• T. Prebibaj, S.C.P. Albright, F. Antoniou, F. Asvesta, H. Bartosik, C. Bracco, G.P. Di Giovanni, E.H. Maclean, B. Mikulec, E. Renner
    CERN, Meyrin, Switzerland
  • T. Prebibaj
    IAP, Frankfurt am Main, Germany
 
  In the context of the LHC Injectors Upgrade Project (LIU), the Proton Synchrotron Booster (PSB) developed an H charge exchange injection system. The four short rectangular dipoles of the injection chicane induce focusing errors through edge focusing and Eddy currents. These errors excite the half-integer resonance 2Qy = 9 and cause a dynamically changing beta-beating in the first milliseconds after injection. Using the beta-beating at the positions of two individually powered quadrupoles, measured with k-modulation, correction functions based on a model response matrix have been calculated and applied. Minimizing the beta-beating at injection allows the machine to be operated with betatron tunes closer to the half-integer resonance and therefore with larger space charge tune spreads. In this contribution the results of the beta-beating compensation studies and the impact on the achievable beam brightness limit of the machine are presented.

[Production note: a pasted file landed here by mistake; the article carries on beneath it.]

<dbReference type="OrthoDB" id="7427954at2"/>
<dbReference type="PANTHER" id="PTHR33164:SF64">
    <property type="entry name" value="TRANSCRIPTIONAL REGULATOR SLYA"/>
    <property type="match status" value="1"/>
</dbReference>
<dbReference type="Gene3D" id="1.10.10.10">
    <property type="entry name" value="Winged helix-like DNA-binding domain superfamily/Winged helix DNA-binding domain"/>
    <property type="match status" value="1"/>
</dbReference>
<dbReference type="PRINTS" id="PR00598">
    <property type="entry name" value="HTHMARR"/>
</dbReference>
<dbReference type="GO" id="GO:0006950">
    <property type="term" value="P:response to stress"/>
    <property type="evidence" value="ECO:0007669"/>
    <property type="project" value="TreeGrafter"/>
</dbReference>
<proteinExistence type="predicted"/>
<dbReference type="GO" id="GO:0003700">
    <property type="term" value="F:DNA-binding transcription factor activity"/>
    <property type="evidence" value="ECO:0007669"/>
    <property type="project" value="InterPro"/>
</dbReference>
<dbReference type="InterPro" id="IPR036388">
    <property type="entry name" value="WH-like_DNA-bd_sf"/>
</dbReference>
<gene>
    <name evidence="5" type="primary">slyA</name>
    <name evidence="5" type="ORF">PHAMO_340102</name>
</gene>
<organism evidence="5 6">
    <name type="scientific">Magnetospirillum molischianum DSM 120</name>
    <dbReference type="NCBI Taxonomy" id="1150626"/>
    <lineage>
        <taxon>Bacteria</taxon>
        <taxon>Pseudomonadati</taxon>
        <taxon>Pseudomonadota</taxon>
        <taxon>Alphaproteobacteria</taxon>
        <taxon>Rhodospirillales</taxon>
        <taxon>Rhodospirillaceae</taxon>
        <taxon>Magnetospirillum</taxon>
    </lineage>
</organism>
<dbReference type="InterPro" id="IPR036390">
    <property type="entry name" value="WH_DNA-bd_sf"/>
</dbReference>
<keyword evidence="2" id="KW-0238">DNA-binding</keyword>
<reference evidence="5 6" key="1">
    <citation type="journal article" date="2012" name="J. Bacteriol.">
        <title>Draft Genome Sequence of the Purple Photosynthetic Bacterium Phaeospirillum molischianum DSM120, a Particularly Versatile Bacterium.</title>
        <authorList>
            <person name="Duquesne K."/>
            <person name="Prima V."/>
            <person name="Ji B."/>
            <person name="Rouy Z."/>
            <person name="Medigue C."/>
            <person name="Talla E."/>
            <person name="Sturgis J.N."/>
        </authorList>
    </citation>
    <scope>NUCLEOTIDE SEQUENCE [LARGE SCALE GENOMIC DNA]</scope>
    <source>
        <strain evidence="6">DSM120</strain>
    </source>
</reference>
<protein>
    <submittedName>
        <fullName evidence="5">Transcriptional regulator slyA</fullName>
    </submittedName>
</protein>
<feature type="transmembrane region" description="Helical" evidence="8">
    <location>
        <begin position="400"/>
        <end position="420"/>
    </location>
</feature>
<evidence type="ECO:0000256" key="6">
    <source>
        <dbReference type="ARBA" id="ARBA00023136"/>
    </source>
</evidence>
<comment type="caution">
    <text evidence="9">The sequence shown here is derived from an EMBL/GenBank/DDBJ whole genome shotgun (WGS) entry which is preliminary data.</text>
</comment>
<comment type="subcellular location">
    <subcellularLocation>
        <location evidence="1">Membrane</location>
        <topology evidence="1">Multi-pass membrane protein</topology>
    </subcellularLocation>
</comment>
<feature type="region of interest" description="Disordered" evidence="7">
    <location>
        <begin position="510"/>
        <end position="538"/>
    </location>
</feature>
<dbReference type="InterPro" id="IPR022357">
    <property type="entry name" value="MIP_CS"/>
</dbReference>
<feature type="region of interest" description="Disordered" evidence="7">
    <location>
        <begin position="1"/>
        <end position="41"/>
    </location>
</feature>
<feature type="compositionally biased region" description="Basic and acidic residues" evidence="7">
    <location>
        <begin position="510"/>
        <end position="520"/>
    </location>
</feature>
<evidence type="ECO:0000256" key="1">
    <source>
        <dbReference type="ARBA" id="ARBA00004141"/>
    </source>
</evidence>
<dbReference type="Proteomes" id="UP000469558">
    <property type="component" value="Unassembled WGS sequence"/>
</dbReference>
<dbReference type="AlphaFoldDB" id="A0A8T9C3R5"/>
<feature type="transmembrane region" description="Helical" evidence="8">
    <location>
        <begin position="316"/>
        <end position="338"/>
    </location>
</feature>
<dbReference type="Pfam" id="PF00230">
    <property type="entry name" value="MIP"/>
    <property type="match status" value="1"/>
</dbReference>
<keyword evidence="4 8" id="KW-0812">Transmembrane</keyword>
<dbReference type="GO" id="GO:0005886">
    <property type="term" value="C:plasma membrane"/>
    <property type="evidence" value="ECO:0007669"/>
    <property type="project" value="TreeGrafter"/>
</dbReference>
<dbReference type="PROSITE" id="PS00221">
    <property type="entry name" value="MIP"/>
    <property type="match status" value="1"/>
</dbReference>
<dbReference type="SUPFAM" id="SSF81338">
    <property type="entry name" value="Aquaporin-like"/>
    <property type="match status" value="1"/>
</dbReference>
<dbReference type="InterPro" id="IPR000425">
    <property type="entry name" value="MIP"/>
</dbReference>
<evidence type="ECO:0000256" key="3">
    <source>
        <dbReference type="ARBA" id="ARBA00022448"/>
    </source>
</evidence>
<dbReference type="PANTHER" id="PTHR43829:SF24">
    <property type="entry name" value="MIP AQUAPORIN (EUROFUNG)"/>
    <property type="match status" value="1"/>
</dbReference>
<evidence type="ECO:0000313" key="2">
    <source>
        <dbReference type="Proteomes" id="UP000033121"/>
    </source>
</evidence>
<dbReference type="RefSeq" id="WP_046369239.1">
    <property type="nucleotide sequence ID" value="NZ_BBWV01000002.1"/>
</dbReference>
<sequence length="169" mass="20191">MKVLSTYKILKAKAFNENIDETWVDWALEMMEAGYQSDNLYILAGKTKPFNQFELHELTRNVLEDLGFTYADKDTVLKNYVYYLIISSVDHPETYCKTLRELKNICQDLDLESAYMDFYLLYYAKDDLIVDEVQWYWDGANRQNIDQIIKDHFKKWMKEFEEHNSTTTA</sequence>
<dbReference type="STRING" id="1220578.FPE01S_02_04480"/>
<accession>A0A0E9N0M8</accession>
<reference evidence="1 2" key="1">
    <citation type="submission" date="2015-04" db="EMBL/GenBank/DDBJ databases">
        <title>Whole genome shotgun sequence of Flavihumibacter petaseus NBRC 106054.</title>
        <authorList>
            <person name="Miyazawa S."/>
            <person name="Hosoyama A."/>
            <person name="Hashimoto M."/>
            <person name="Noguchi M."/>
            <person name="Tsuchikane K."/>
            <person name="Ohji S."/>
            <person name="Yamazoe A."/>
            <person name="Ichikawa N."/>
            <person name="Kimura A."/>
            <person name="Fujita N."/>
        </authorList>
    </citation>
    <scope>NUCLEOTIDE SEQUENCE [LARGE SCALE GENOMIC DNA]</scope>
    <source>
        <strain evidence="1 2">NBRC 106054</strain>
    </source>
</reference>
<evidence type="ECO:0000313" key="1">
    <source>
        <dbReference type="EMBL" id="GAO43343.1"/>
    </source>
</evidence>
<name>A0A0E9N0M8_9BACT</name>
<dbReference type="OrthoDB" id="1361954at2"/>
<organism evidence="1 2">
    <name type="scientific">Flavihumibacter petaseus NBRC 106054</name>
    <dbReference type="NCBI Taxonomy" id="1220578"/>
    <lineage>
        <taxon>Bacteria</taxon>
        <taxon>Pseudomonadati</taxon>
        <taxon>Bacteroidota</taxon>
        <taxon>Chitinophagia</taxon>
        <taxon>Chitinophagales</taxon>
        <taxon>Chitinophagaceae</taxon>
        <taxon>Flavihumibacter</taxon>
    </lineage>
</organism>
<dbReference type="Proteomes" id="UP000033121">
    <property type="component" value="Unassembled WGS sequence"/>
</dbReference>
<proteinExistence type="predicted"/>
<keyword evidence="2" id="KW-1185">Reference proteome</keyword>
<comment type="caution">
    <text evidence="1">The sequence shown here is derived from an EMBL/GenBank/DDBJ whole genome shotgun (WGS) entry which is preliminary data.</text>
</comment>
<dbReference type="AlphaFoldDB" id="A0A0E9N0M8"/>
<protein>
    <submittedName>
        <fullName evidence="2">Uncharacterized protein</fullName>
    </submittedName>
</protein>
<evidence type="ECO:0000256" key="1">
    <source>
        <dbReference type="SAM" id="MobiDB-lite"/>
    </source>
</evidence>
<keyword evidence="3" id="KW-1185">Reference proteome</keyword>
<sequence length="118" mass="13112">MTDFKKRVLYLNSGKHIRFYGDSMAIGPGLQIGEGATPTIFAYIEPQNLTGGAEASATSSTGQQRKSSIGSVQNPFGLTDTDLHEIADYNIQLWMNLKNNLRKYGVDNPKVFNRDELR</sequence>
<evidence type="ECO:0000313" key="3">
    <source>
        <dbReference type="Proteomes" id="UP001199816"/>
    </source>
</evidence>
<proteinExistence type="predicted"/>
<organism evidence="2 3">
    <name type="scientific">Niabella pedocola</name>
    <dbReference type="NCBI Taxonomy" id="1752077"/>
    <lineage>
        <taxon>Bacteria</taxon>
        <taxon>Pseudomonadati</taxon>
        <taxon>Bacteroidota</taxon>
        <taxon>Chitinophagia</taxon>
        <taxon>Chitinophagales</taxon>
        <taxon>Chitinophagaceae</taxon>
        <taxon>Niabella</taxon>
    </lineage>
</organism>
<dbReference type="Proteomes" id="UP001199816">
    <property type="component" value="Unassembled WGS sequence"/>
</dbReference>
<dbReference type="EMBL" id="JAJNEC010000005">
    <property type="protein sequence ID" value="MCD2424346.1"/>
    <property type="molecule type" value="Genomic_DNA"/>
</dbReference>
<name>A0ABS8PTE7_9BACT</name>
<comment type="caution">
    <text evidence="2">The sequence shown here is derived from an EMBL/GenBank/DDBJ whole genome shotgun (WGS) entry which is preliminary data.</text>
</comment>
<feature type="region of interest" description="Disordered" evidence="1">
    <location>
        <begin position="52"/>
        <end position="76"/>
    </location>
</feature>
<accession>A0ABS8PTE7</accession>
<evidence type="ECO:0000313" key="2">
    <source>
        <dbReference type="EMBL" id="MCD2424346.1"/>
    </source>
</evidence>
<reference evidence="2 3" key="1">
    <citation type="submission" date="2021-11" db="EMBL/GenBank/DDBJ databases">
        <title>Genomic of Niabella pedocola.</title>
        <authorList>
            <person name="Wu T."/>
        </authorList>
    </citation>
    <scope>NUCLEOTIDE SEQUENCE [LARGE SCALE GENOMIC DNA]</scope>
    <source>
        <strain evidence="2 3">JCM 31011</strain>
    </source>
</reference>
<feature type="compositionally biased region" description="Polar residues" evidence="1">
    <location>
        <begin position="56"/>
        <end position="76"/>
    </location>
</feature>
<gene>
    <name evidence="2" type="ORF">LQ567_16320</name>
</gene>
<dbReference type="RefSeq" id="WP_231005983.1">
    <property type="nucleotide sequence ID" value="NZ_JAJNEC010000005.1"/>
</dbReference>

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DOI • reference for this paper ※ https://doi.org/10.18429/JACoW-HB2021-MOP18  
About • Received ※ 04 October 2021 — Revised ※ 01 November 2021 — Accepted ※ 05 February 2022 — Issue date ※ 11 April 2022
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MOP19 Optimised Transverse Painting Schemes for the New 160 MeV H Injection System at CERN simulation, operation, emittance, resonance 118
 
  • E. Renner, S.C.P. Albright, F. Antoniou, F. Asvesta, H. Bartosik, C. Bracco, G.P. Di Giovanni, B. Mikulec, T. Prebibaj, F.M. Velotti
    CERN, Meyrin, Switzerland